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DailyTidings.com
  • Year shapes up to be the driest ever for Medford

    A dry year for the whole region may be a record for Keno as well
  • Medford is less than two weeks away from ending the driest calendar year on record with no gully-washer forecast for the foreseeable future, thanks largely to weather patterns now favoring arctic blasts.
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  • Medford is less than two weeks away from ending the driest calendar year on record with no gully-washer forecast for the foreseeable future, thanks largely to weather patterns now favoring arctic blasts.
    The last two weeks of December are historically the wettest of the year, but not even the normal rainfall of 1.28 inches between Thursday and New Year's Day would keep 2013 from the dubious distinction as the driest in Medford since records were first kept here in 1911.
    As of Thursday, the National Weather Service had measured just 8.97 inches of rain since Jan. 1. The current record of 10.43 inches came in the uber-dry year of 1959, and the second driest was 10.71 inches in 1985, according to the National Weather Service. The average is 18.35 inches in a year at the Medford airport.
    Similarly, Keno is set to fall short of its all-time low rainfall record of 9.82, which also was set in 1959, the weather service reports. Yreka, Calif., is just a hair above its past record of 8.04 inches of rain set there in 1949.
    "It doesn't look like there's any really significant precipitation heading our way, so the records could be in jeopardy," says weather service meteorologist Marc Spilde in Medford.
    "For Medford and Keno, it definitely looks like they're going down," Spilde says.
    Most Oregon municipalities are flirting with similar low-rainfall calendar years, in part because a dry fall has been followed by a cold and dry November and December that saw record lows in places such as Eugene and Lakeview.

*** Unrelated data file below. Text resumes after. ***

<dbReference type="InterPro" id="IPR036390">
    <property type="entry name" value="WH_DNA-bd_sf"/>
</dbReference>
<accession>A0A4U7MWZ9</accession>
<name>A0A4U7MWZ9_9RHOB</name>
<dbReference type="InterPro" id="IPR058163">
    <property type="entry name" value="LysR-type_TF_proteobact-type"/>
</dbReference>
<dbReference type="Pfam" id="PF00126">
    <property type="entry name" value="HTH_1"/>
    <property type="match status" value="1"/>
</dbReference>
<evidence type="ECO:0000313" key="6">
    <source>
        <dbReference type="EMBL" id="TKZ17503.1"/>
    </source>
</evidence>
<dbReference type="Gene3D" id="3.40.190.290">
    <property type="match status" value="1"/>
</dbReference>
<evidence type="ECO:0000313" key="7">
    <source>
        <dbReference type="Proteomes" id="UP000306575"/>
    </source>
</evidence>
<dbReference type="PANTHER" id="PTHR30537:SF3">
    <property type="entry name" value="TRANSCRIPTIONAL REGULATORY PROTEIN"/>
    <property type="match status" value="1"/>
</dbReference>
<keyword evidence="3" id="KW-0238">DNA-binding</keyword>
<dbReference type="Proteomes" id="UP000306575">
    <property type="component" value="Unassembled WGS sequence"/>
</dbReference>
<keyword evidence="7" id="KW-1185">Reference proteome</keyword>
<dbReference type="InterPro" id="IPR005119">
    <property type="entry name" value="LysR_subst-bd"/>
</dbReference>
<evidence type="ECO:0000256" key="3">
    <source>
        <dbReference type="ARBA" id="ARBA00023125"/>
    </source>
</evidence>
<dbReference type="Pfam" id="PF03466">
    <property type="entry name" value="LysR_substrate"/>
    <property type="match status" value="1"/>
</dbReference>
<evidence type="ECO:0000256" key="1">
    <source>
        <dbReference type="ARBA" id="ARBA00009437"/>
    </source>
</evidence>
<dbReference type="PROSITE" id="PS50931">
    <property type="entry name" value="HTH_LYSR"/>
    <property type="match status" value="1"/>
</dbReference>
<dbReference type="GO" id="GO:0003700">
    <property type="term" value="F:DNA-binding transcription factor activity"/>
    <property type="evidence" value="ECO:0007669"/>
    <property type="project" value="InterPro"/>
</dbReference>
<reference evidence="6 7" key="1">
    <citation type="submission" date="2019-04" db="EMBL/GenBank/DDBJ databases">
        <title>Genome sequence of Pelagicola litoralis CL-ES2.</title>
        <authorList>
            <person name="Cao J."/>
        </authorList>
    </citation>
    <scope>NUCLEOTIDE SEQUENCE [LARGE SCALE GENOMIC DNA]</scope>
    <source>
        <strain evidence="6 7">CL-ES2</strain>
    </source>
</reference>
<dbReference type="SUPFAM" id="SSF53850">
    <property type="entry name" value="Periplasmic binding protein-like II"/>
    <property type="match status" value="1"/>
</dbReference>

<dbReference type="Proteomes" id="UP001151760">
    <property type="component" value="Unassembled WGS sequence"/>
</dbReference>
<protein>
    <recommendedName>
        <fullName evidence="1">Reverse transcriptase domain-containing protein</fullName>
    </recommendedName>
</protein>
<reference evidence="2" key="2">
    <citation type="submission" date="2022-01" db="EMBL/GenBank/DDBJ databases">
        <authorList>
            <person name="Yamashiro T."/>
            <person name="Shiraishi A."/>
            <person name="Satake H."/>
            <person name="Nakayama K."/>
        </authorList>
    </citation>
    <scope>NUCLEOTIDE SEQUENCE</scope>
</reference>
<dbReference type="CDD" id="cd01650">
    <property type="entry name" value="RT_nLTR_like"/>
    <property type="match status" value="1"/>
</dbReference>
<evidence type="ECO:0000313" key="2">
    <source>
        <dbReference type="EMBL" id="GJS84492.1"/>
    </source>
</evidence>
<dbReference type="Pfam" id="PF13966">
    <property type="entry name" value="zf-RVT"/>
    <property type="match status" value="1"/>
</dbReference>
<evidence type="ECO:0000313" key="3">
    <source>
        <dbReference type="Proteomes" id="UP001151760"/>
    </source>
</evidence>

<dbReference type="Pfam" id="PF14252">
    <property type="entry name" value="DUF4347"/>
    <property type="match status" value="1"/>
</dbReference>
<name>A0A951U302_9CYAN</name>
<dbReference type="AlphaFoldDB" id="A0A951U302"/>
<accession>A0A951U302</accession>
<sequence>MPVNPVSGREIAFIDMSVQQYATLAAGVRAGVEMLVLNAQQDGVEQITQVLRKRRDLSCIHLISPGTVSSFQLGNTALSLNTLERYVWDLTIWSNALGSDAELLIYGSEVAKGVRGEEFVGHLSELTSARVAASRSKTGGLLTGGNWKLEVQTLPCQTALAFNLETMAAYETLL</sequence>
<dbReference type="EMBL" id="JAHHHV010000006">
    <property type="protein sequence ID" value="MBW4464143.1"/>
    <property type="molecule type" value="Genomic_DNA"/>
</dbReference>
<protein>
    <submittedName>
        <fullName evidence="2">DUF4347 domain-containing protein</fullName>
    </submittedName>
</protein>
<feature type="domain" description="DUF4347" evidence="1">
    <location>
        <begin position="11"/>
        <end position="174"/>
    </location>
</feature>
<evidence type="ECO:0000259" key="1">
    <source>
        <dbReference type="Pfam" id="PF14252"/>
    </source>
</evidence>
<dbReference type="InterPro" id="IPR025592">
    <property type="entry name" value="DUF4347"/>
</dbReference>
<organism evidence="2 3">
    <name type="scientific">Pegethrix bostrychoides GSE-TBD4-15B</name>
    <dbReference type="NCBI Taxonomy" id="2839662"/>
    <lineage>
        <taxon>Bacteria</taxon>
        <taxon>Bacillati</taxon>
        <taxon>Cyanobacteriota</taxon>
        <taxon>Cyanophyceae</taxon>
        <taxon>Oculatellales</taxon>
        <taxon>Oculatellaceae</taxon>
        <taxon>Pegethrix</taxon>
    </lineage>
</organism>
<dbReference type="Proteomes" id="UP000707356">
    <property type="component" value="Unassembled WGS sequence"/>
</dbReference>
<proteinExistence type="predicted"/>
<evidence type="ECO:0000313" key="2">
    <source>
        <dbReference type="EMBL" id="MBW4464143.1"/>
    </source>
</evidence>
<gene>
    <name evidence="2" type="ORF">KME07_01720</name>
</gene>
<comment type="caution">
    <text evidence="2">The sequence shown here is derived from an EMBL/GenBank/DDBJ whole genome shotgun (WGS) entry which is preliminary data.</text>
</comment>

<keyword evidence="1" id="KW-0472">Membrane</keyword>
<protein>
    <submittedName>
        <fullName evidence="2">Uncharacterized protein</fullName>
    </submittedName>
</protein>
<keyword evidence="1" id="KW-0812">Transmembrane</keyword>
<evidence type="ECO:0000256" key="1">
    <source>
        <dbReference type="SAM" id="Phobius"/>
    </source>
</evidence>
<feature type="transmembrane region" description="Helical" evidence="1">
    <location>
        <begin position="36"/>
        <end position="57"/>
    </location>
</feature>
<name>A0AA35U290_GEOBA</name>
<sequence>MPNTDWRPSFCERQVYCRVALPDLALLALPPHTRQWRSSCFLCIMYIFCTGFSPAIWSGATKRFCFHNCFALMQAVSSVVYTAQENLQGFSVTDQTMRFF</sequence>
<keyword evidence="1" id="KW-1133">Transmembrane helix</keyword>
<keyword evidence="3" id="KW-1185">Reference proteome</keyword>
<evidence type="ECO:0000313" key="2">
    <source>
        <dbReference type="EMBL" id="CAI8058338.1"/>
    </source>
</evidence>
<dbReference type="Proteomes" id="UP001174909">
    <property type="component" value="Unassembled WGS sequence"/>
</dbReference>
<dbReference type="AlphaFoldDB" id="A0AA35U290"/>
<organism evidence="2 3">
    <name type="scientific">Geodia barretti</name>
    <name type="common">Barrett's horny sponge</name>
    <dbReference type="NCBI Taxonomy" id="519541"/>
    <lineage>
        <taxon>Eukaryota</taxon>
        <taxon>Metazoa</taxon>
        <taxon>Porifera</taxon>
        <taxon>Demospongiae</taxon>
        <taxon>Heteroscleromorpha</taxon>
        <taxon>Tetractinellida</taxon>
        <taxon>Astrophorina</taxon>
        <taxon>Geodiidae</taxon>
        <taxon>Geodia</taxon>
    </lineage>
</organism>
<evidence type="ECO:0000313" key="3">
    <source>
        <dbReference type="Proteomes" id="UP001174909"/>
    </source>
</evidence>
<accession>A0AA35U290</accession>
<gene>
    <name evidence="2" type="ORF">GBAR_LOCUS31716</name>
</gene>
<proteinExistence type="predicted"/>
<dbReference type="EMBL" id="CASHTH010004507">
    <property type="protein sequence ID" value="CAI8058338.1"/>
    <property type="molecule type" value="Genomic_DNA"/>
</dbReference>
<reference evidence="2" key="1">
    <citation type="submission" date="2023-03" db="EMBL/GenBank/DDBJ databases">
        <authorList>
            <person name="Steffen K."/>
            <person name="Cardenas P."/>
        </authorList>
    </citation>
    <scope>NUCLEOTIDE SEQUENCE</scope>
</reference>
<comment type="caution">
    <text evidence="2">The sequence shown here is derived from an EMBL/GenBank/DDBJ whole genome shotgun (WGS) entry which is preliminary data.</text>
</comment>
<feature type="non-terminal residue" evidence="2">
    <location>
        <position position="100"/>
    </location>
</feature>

More typical fall patterns see storms generating around Hawaii and pushing north and east, hitting Southern Oregon with the relatively warm and wet storms that generate valley rain totals and add to mountain snowpacks.
    Those occur because of tropical ocean temperatures that usually trigger the El Niño or La Niña phenomenons, says Steve Piece, a Pacific Northwest weather expert and founder of Northwest Weather Consultants in Vancouver, Wash.
    El Niéos bring warmer and drier winters to the Pacific Northwest. La Ninas bring cooler and wetter weather, Pierce says.
    But this year's tropical water temperatures are right at normal and, therefore, not generating El Niño or La Niña, he says.
    "I like to call it 'La Nada,'" Pierce says.
    High-pressure systems instead have built along the Eastern Pacific, shutting off the jet stream and forcing arctic air masses that have left the region very cold and relatively dry, Pierce says.
    "It puts us into this arctic blast," Pierce says. "This is the most significant arctic outbreak since 1990."
    The weather service's rainfall data for Yreka dates back to 1893. The Keno records go back to 1927.
    The inland rainfall shortage is not as prevalent along the Southern Oregon coast. Bandon, where rainfall data stretches back to 1897, has recorded 35.37 inches of rain so far this calendar year, ranking third of all time in lows.
    Bandon's record low was 32.27 inches in 1976, records show.
    Reach Mail Tribune reporter Mark Freeman at 541-776-4470, or email at mfreeman@mailtribune.com.
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